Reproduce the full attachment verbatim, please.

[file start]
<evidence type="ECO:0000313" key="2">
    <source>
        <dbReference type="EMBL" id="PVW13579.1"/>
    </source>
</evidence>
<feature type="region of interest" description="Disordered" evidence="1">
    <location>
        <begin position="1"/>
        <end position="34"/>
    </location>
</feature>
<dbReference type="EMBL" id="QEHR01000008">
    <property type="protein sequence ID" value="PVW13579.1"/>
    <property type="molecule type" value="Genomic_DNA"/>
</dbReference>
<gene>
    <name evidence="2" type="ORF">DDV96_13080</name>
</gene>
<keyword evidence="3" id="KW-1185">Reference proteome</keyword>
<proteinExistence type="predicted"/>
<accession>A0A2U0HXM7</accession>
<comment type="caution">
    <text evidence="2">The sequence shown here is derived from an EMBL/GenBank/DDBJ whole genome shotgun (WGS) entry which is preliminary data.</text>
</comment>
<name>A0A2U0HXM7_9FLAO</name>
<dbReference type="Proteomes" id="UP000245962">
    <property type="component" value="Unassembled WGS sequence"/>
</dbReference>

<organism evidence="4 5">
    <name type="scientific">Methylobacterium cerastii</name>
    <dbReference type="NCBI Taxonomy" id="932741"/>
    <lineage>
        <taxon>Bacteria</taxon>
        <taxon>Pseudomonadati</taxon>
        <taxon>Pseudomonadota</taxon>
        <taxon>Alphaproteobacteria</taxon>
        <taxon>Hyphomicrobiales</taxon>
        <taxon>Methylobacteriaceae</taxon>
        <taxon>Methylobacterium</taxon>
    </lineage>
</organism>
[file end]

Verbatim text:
<evidence type="ECO:0000313" key="2">
    <source>
        <dbReference type="EMBL" id="PVW13579.1"/>
    </source>
</evidence>
<feature type="region of interest" description="Disordered" evidence="1">
    <location>
        <begin position="1"/>
        <end position="34"/>
    </location>
</feature>
<dbReference type="EMBL" id="QEHR01000008">
    <property type="protein sequence ID" value="PVW13579.1"/>
    <property type="molecule type" value="Genomic_DNA"/>
</dbReference>
<gene>
    <name evidence="2" type="ORF">DDV96_13080</name>
</gene>
<keyword evidence="3" id="KW-1185">Reference proteome</keyword>
<proteinExistence type="predicted"/>
<accession>A0A2U0HXM7</accession>
<comment type="caution">
    <text evidence="2">The sequence shown here is derived from an EMBL/GenBank/DDBJ whole genome shotgun (WGS) entry which is preliminary data.</text>
</comment>
<name>A0A2U0HXM7_9FLAO</name>
<dbReference type="Proteomes" id="UP000245962">
    <property type="component" value="Unassembled WGS sequence"/>
</dbReference>

<organism evidence="4 5">
    <name type="scientific">Methylobacterium cerastii</name>
    <dbReference type="NCBI Taxonomy" id="932741"/>
    <lineage>
        <taxon>Bacteria</taxon>
        <taxon>Pseudomonadati</taxon>
        <taxon>Pseudomonadota</taxon>
        <taxon>Alphaproteobacteria</taxon>
        <taxon>Hyphomicrobiales</taxon>
        <taxon>Methylobacteriaceae</taxon>
        <taxon>Methylobacterium</taxon>
    </lineage>
</organism>